It’s understandable that Renee and I wanted to get Helen away from her abuser as soon as we could, but the way we treated Helen was similar to the way abusers treat their partners: we took away her choice.
If we think of domestic violence as an onslaught of physical assaults perpetrated by someone who is always cruel, it’s easy to wonder why women stay. If domestic violence were that straightforward I doubt it would be the epidemic it is. If you live with abuse long enough, wondering whether the person you love most will inflict bodily harm upon you feels about as normal as wondering if it will rain. Most abusers are kind and attentive sometimes, physically violent other times. Most make threats that are so vivid and plausible that their partners are more afraid of what might happen than what actually does. Sometimes a woman feels safest when she is close. She can read his body, look for clues in how hard he squeezes the toothpaste tube or how loud the door slams when he walks out of a room.
For many women living with abuse, the other choice is poverty, sometimes homelessness. According to the National Center on Family Homelessness, between 50% and 60% of mothers living in homeless shelters are fleeing domestic violence. If I had to decide between abuse and poverty, I don’t know what I’d do. I do know I wouldn’t want anyone making that decision for me, no matter how much they loved me or how dedicated they were to stopping domestic violence.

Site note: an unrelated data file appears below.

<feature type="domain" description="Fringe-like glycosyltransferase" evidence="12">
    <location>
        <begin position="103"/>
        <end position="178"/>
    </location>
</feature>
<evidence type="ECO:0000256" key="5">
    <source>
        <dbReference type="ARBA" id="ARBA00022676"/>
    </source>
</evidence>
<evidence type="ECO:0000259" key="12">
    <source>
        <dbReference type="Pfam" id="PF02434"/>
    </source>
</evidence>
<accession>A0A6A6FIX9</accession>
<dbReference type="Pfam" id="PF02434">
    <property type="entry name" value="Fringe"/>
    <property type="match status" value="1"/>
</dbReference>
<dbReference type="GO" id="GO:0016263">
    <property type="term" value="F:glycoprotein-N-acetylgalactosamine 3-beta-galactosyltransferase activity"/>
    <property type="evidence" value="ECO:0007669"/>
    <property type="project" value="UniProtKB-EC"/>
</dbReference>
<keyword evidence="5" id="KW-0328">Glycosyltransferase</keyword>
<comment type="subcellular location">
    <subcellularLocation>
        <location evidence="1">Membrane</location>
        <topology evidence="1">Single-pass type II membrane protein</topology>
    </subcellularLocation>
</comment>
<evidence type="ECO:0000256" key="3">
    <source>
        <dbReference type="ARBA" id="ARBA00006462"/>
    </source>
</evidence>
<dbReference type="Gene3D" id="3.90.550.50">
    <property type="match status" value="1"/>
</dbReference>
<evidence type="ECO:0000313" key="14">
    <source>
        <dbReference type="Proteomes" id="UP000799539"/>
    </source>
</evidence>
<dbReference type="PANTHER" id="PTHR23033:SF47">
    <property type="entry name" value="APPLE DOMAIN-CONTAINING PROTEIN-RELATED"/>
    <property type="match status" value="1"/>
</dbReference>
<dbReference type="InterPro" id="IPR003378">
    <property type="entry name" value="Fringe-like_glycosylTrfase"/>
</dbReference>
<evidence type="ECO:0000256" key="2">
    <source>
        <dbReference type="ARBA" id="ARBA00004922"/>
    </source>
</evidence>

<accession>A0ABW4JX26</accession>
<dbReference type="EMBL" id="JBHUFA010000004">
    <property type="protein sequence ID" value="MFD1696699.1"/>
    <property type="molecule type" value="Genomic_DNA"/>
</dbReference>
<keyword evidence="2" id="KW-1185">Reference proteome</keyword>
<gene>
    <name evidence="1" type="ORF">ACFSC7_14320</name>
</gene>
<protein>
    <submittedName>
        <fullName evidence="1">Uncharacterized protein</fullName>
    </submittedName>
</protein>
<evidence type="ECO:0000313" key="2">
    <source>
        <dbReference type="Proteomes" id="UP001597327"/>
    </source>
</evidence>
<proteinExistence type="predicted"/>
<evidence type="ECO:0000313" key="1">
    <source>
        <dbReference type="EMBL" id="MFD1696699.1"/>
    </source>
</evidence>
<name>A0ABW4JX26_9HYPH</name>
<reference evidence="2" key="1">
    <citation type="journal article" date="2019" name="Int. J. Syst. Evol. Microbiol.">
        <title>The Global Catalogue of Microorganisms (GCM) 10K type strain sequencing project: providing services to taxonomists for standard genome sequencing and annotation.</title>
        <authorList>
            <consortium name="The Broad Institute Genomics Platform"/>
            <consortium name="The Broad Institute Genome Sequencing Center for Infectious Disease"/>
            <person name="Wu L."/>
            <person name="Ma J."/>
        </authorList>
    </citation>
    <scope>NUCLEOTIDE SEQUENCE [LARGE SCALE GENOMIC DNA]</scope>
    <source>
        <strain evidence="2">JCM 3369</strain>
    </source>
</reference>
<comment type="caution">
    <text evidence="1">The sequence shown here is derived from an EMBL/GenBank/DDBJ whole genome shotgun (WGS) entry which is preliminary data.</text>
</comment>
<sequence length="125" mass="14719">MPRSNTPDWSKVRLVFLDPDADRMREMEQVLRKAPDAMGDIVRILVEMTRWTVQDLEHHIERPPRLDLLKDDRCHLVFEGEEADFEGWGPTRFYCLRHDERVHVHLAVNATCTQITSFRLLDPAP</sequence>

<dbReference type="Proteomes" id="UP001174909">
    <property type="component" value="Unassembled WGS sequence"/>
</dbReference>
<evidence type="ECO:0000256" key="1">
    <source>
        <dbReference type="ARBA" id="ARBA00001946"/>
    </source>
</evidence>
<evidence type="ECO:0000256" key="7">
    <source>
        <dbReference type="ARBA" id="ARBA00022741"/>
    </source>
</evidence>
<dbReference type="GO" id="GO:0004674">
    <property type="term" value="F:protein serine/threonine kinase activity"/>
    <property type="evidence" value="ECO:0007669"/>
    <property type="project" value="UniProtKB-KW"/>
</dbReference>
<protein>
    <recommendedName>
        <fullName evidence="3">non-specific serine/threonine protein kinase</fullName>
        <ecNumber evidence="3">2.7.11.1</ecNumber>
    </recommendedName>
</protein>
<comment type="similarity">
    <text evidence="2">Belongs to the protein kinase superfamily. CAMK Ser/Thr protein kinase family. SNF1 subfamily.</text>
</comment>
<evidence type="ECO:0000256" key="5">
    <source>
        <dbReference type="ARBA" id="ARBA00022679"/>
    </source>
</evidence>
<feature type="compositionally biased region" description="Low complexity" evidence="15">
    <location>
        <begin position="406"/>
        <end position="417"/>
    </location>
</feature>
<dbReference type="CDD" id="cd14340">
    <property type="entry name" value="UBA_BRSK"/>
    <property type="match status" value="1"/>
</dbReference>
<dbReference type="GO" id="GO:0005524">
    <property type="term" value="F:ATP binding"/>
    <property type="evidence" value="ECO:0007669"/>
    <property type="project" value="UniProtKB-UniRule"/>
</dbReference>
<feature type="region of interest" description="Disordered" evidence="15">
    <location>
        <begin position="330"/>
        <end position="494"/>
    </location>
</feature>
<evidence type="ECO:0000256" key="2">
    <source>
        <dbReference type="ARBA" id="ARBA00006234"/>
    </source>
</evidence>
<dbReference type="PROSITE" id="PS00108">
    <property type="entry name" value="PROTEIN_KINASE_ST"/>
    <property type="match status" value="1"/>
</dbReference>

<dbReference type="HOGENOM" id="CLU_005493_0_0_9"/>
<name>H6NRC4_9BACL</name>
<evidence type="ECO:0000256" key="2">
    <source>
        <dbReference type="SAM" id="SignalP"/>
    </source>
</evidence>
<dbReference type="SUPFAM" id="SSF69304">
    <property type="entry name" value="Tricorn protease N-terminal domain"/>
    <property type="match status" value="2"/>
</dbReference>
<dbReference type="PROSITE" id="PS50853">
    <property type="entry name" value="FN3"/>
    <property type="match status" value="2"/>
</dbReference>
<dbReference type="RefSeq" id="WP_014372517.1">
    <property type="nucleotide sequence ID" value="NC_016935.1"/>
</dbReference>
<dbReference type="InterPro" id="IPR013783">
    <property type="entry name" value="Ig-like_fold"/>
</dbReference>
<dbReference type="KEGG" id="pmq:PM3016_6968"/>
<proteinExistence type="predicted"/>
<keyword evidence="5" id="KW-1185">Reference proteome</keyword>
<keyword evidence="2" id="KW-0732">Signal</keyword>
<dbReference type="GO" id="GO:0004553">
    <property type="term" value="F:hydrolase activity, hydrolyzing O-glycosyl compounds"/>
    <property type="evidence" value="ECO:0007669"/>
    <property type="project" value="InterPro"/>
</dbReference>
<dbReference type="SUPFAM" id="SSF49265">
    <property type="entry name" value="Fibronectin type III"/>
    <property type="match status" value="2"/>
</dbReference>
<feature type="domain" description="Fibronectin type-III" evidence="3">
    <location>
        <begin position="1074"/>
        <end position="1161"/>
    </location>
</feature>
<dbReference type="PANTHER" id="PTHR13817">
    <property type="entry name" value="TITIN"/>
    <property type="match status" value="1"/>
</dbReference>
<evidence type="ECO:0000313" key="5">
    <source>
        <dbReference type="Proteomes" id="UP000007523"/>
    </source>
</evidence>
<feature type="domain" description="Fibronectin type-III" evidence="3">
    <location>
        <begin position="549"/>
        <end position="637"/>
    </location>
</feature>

I could have told Renee that insisting that someone leave doesn’t give back the power the batterer has taken away, that nobody leaves unless she is ready. I could have stayed with her in the hallway and listened to her talk about her own experience of abuse. I could have given Helen the 24-hour hotline number, told her she could call any time; that she didn’t have to want to leave her husband to get support. But helping in those ways didn’t make me feel like I’d accomplished anything. If all I did was write down a phone number or have a conversation, would the social worker think I had helped? Would she call battered women’s service again?
That I lost sight of Helen was not surprising—it was Carolyn’s crisis that moved me, not Helen’s. I would like to believe that if Carolyn called today I would not be as desperate to look like I was taking action. But seven years into a career in public health, I am the director of an abuse prevention organization, and when I hear about women’s struggles and successes I too often think about the point I want to illustrate. At least once a week I package someone’s grief to make it appeal to a donor, a legislator, a medical provider, a school administrator. I’m doing the right thing. People’s stories are often the strongest arguments we have to advance the social and institutional change we need. Still, I try to think of Helen and Renee as often as I can. It reminds me to do my work in a way that doesn’t take away choice.
Editor’s note: the last few (crucial) sentences were accidentally omitted from the version of this post that went live earlier today. This is now the correct version.